9. The petitioner Tilak Raj is appointed as a receiver to run the business in the shop in dispute. It is further ordered that under the supervision of the Senior Sub Judge, Mandi or any officer of his Court appointed by him, and in the presence of both the parties, detailed inventory of the stock-in-trade, the account books and other registers as well as the furniture and other articles belonging to the business, shall be made, and thereafter day-to-day running of the business shall be entrusted to the aforesaid receiver. Shri Tilak Raj, receiver shall keep a proper and accurate account of the business conducted by him and shall submit all thedetail's of that account every month to the Senior Sub Judge, Mandi. The respondents shall be entitled to look to the details of the account thus submitted by Shri Tilak Raj, receiver to the Senior Sub Judge. Both the parties shall also be entitled to approach the Senior Sub Judge and to obtain suitable adjustments as regards the powers of the receiver and the right of the respondents to check the accounts.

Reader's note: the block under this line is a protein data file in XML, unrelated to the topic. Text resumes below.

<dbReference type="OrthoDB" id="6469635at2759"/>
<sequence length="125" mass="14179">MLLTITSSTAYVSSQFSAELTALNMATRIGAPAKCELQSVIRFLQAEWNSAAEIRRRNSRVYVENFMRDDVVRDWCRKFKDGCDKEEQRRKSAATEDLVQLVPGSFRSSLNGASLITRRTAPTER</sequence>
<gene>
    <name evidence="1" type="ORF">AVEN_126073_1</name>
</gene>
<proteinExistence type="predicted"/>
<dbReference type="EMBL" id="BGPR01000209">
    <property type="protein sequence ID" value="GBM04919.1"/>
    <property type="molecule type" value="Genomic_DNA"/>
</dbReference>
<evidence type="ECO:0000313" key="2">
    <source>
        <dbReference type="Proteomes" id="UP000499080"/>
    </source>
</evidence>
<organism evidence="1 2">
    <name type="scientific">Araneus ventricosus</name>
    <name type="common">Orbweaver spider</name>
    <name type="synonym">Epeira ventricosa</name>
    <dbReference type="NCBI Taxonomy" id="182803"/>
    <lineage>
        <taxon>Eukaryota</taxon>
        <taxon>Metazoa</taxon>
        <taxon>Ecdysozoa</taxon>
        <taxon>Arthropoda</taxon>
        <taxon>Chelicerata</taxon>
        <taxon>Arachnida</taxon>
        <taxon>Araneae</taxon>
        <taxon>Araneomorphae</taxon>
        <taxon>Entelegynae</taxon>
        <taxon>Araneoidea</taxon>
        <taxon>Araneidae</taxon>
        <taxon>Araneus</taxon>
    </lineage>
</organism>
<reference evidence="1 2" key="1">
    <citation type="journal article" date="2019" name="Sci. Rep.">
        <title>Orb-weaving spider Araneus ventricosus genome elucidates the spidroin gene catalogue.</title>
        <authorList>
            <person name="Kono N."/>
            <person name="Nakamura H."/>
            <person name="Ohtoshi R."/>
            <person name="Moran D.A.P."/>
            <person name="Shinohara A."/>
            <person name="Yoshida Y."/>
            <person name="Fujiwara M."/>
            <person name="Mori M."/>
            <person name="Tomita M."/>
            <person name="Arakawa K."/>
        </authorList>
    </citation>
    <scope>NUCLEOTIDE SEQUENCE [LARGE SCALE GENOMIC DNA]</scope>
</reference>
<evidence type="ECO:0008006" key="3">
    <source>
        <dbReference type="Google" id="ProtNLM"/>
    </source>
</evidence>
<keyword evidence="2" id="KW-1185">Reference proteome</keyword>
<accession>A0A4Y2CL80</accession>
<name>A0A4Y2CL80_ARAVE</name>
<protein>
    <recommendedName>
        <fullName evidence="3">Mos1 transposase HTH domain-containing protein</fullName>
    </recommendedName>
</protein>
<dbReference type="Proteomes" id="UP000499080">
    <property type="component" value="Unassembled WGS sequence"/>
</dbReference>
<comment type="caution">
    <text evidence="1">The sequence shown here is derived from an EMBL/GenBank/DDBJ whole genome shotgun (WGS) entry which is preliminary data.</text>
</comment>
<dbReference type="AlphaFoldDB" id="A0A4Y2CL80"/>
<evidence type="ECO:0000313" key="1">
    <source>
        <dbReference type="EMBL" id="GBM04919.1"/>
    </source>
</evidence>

10. It is made clear that my above observations shall have no bearing whatsoever on the merits of the suit and are only confined to the decision of this revision petition.
11. The revision petition is accordingly allowed, but with no order as to costs,